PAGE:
Global Synthesis Of Large Wildland Fires Shows Ecological Benefit

Natural fire mosaic, southwest Oregon, 10 years post-fire. Courtesy/Geos Institute
ASHLAND, Ore.  Twenty-five leading fire scientists from around the world released a new synthesis “The Ecological Importance of Mixed-Severity Fires: Nature’s Phoenix” published by Elsevier, a world-leading provider of scientific, technical and medical information products and services. 
For the first time extensive documentation from around the world reveals that forests and other plant communities need a variety of different types of fires, including severe ones, to rejuvenate over the long-term.
These findings are timely as Members of Congress propose to weaken environmental laws based on the assumption that fires are damaging to forests, and logging is needed to reduce fire effects.
According to Dominick A. DellaSala, Chief Scientist of the Ashland-based Geos Institute and co-editor, “This is the first global synthesis of the countless ecosystem benefits of large and severe fires. Simply put, fire is to dry forests as rain is to rainforests, both are needed for vibrant forest ecosystems to remain that way.”
Chad Hanson, director and ecologist of John Muir Project, Earth Island Institute, and co-editor added: “The research compiled in this book provides strong evidence that when large fires burn through a forest they enrich fire-dependent communities and provide habitat for scores of plant and wildlife species that rival the more celebrated old-growth forests. Although it makes many uncomfortable, it is time that we recognize the important role that fire plays in renewing forests.”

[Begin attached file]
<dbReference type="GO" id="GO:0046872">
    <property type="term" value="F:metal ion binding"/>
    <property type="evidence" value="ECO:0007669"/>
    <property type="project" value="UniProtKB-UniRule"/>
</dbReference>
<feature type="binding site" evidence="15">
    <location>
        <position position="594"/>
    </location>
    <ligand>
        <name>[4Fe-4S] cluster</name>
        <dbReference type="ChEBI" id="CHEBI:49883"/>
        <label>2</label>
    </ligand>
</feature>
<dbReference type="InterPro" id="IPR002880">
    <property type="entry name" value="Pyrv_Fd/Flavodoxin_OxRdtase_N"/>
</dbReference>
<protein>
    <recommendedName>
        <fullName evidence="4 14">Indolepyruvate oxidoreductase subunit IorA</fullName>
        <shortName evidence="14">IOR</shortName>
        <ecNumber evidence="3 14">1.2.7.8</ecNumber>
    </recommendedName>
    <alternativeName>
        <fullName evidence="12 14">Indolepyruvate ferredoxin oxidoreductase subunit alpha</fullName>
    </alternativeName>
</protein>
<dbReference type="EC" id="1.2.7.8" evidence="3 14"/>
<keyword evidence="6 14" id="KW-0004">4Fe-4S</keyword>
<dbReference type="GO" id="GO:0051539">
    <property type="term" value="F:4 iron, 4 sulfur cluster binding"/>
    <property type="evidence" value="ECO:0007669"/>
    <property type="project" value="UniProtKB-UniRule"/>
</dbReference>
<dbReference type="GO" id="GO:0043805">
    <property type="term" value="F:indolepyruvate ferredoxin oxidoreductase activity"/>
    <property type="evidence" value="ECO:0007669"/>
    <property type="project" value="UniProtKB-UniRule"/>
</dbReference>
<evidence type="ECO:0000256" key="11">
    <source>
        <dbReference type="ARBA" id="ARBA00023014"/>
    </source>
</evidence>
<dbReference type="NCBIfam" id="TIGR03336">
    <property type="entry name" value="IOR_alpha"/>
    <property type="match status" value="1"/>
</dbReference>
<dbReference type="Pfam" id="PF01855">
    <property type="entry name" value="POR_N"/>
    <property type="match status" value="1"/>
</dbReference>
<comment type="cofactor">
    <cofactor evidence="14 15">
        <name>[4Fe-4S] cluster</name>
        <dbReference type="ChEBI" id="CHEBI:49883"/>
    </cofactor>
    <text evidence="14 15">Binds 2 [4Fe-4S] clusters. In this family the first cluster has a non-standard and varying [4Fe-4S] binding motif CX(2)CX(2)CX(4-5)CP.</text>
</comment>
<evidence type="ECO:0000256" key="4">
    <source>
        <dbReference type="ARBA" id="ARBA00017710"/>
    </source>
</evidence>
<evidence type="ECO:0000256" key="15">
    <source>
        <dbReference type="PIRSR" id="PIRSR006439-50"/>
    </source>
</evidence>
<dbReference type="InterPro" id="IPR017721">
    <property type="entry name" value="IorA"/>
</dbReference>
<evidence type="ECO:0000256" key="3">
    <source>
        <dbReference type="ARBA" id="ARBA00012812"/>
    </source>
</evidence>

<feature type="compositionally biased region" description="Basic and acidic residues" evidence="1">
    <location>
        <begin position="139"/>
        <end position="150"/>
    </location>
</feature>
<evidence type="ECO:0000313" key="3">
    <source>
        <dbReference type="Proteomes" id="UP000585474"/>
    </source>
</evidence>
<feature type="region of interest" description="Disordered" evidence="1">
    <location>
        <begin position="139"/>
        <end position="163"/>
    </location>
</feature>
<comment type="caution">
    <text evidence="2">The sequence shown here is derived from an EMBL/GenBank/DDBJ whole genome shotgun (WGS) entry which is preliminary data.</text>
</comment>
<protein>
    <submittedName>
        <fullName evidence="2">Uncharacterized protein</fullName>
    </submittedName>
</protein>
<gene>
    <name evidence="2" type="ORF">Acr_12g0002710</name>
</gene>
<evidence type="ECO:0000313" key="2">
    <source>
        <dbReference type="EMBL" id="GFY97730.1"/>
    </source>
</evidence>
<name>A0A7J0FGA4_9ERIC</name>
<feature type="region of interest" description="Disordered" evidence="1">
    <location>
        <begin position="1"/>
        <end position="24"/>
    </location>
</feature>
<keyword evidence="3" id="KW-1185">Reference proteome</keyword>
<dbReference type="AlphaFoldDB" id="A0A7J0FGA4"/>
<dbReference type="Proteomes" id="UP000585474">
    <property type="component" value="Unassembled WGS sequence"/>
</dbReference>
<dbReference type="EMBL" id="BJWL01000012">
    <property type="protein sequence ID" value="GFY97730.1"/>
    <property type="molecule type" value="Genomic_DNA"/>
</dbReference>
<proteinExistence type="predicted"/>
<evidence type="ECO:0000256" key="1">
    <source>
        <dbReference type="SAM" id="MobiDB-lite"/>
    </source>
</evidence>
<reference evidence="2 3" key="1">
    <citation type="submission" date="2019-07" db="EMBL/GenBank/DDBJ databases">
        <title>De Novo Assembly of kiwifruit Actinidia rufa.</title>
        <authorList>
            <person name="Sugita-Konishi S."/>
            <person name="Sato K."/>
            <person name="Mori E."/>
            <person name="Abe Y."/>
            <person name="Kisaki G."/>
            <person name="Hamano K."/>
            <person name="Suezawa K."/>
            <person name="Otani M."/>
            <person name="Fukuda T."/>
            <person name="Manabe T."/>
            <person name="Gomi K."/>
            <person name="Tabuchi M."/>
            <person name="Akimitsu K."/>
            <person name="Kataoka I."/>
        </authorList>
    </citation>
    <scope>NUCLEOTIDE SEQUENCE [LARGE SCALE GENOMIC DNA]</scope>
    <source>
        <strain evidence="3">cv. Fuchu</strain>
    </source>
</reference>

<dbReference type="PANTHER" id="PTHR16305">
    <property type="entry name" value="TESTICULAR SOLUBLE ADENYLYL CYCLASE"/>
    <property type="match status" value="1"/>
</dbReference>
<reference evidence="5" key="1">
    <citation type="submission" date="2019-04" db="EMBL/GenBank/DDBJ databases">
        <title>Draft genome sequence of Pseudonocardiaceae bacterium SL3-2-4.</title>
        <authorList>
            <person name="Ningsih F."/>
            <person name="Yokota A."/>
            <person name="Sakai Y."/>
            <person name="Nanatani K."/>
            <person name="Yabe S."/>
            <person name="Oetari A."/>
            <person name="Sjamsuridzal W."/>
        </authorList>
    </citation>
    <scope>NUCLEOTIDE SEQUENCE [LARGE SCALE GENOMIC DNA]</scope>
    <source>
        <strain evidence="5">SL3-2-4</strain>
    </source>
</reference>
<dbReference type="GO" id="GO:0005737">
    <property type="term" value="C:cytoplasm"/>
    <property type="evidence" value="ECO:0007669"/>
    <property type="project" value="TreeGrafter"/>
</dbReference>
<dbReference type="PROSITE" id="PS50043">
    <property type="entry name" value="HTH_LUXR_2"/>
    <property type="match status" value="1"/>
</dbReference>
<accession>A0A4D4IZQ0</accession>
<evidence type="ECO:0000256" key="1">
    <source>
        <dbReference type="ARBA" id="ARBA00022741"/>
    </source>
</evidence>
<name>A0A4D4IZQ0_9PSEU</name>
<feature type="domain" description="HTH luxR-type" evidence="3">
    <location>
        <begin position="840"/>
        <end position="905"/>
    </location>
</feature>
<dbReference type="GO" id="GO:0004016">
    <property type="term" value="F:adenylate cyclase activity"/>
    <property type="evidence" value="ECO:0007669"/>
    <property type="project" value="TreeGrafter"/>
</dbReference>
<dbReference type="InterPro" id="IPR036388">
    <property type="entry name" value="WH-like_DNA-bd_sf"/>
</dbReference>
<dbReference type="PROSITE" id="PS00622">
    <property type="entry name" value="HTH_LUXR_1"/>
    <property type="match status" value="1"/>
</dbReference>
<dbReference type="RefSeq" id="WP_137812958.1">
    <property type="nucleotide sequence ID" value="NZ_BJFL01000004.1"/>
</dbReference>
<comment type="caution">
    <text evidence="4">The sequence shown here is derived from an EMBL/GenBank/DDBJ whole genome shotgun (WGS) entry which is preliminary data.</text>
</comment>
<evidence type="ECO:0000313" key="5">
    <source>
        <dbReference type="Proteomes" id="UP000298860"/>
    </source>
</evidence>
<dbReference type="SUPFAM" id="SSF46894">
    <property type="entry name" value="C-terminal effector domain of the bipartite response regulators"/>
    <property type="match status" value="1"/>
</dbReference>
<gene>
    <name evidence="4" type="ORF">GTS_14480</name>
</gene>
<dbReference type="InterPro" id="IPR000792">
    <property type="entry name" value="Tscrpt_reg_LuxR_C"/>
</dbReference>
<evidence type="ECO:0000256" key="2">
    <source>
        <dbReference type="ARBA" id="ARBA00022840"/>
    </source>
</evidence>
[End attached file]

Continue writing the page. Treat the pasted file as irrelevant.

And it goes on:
Researchers compiled findings from western North America, central Europe, southeast Australia, and sub-Saharan Africa, summarized as:
  • Forest thinning in the backcountry does not improve homeowner safety, and does not meaningfully influence large, weather-driven fires.
  • The mosaic of fire patches in large fires (unburned to severely burned areas) produces ideal habitat for scores of plants and animals.
  • Large, severe fires restore habitats for a fire-dependent web-of-life. Post-fire logging, tree planting, and herbicides most often degrade the rich post-fire landscape and increases future fire risks.
  • Contrary to what many think, large and severe fires are not currently increasing in western North America compared to historical times.
  • Climate change in dry regions may increase the frequency and extent of large fires this century eventually closing the gap in historical acres burned.
  • People can live safely with fire in the backcountry by building with fire-resistant materials and reducing flammable vegetation nearest homes.
  • Large severe fires contribute much less carbon dioxide to global warming than the burning of fossil fuels or forest thinning over large landscapes.
  • Record fire suppression is doing little to stop large fires during extreme weather events. It is best to prepare for fire by reducing risks to homes and proper zoning that limits sprawl into fire-prone areas.
DellaSala added, “In the 1940s when the Forest Service started its fire suppression policy, it made sense to put out fires for public safety. The truth is, large fires are not going away no matter what we do to try to stop them, so we need to do a better job of investing scarce public resources in protecting lives and homes.”
This major fire reference includes nearly 400 pages of science-based accounts of large and severe fires that have shaped the ecology of plant and wildlife communities for millions of years.
So called “mixed-severity fires” burn in a mosaic (quilt-like) pattern of small to large patches of low (ground burning) to high-severity (most trees killed) burns that resembles a living kaleidoscope of plants and wildlife. This is in stark contrast to logging after a fire. 
Ebook review copies are available to credentialed journalists upon request. Contact Michelle McMahon by Email or +1.781.663.2268.
Also see this summary of the beneficial fire effects covered in the book.
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